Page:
Loser66
  • Loser66
Prove SSS theorem. Please, help.
Mathematics
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SOLVED
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schrodinger
  • schrodinger
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Loser66
  • Loser66
@zzr0ck3r
Loser66
  • Loser66
@dan815
jackthegreatest
  • jackthegreatest
I can help but wats the problem?

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More answers

Loser66
  • Loser66
Prove SSS theorem, that is the problem.
jackthegreatest
  • jackthegreatest
Oh I thought u had to prove two triangles similar using sss
Loser66
  • Loser66
\(\triangle ABC \) and \(\triangle A'B'C'\) such that AB = A'B', AC = A'C', BC = B'C'. Prove that \(\triangle ABC \cong \triangle A'B'C'\)
jackthegreatest
  • jackthegreatest
I can't help on proving theorem itself sorry
jackthegreatest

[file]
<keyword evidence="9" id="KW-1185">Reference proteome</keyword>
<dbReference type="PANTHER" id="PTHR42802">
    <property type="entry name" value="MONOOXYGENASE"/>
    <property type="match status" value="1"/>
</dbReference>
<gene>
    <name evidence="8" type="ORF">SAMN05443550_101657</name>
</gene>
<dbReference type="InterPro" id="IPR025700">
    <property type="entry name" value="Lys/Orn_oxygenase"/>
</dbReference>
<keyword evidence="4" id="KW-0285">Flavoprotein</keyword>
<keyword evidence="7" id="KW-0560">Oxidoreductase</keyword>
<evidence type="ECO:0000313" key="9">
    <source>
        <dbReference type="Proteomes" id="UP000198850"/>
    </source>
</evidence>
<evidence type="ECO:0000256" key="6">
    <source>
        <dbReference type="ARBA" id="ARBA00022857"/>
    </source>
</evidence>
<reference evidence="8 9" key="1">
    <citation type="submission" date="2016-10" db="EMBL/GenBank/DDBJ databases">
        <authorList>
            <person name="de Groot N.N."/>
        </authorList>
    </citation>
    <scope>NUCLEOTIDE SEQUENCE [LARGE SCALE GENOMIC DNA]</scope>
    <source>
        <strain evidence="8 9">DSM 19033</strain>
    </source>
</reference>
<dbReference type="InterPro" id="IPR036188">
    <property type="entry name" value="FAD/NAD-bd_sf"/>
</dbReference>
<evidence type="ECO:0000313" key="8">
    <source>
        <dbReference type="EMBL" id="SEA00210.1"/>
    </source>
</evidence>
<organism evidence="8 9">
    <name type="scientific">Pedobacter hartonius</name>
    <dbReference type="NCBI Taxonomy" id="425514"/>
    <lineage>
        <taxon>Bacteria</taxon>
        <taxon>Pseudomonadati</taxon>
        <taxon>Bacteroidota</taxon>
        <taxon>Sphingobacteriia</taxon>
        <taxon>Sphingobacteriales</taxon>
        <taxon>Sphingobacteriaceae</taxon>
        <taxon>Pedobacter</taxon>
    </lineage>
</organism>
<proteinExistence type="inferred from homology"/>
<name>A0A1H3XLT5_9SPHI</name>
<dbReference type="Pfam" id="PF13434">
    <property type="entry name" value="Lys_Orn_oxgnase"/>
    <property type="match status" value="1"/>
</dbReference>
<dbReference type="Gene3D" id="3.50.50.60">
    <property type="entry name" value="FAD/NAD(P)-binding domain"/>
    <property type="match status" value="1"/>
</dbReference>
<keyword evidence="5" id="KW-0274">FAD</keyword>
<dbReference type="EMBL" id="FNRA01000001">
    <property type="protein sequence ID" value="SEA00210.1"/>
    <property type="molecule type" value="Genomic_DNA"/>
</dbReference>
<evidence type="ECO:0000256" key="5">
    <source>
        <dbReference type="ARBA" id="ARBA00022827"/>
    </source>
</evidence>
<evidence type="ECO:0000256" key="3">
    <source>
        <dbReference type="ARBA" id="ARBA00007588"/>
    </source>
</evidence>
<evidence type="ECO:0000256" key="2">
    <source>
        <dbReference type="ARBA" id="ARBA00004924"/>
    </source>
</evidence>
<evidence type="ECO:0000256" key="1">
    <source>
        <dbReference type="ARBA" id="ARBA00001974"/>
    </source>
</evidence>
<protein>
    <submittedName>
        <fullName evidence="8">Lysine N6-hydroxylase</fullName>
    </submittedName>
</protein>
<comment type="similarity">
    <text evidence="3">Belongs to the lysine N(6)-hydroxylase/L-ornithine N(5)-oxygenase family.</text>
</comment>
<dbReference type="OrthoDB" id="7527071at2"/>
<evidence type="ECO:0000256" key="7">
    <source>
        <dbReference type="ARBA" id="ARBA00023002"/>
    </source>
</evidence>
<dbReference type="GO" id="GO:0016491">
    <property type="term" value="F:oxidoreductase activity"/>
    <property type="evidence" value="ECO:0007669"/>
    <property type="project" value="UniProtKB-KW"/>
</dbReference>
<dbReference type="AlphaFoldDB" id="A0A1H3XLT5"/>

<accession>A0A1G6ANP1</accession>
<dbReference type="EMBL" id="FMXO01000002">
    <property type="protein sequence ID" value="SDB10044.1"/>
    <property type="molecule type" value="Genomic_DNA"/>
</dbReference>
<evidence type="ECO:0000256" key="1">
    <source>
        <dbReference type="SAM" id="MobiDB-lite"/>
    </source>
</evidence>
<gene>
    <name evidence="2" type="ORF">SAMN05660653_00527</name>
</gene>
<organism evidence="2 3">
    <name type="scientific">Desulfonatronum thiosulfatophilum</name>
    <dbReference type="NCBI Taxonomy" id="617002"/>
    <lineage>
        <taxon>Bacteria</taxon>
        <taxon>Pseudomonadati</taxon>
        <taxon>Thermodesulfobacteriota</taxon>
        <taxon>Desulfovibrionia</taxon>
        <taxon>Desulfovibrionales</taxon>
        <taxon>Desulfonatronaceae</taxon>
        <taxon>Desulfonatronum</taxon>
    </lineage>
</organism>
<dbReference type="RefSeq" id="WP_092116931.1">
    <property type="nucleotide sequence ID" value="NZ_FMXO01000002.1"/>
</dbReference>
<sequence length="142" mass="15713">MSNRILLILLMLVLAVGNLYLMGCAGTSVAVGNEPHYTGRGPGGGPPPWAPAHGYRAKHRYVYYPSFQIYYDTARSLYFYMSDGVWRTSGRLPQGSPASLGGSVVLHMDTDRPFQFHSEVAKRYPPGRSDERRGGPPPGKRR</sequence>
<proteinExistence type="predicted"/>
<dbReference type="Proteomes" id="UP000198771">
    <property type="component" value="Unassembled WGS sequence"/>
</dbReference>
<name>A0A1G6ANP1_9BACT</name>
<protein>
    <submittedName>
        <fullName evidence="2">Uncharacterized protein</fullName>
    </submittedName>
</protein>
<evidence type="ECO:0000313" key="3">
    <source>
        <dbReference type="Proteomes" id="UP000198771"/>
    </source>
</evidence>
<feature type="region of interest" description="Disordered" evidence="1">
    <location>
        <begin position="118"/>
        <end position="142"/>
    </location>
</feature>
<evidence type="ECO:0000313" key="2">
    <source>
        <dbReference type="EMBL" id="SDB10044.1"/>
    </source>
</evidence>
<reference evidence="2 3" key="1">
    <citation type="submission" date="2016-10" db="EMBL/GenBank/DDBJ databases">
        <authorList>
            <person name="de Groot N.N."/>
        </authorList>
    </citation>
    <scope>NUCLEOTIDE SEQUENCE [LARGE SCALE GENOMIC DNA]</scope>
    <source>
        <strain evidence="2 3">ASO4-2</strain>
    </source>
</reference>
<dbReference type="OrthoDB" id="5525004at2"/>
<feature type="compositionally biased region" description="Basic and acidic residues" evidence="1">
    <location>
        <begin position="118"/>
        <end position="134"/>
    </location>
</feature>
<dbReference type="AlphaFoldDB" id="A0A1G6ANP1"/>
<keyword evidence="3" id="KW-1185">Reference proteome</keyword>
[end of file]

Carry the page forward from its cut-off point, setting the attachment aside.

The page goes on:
• jackthegreatest
Hmmm
Loser66
  • Loser66
It's ok, friend. Thanks for being here.
jackthegreatest
  • jackthegreatest
Sorry can't help
anonymous
  • anonymous
SSS is a postulate
zzr0ck3r
  • zzr0ck3r
right, I don't think you prove this one. It would be like proving The Axiom of Choice without one of its equivalents.
Loser66
  • Loser66
Thanks for replying, but yes, we are and I have it done.
Loser66
  • Loser66
@oldrin.bataku @zzr0ck3r , this course is modern geometry. We learn how to prove a theorem (and SSS is a theorem, not postulate). The course is to train high school teacher how to teach geometry.
zzr0ck3r
  • zzr0ck3r
ahh, I never took geometry but when I googled it, it seemed like it was not something you prove.
anonymous
  • anonymous
SSS is a postulate in the original formulation of Euclidean geometry: https://en.wikipedia.org/wiki/SSS_postulate depending on what alternative axiomatization you use for your modern geometry course, sure, you can prove it from that alternative foundation, but without stating that before it is only natural to assume we're talking about classical Euclidean geometry. it is impossible to even answer your question without your axiomatization anyways so this question as it stands is ill-posed and impossible to answer

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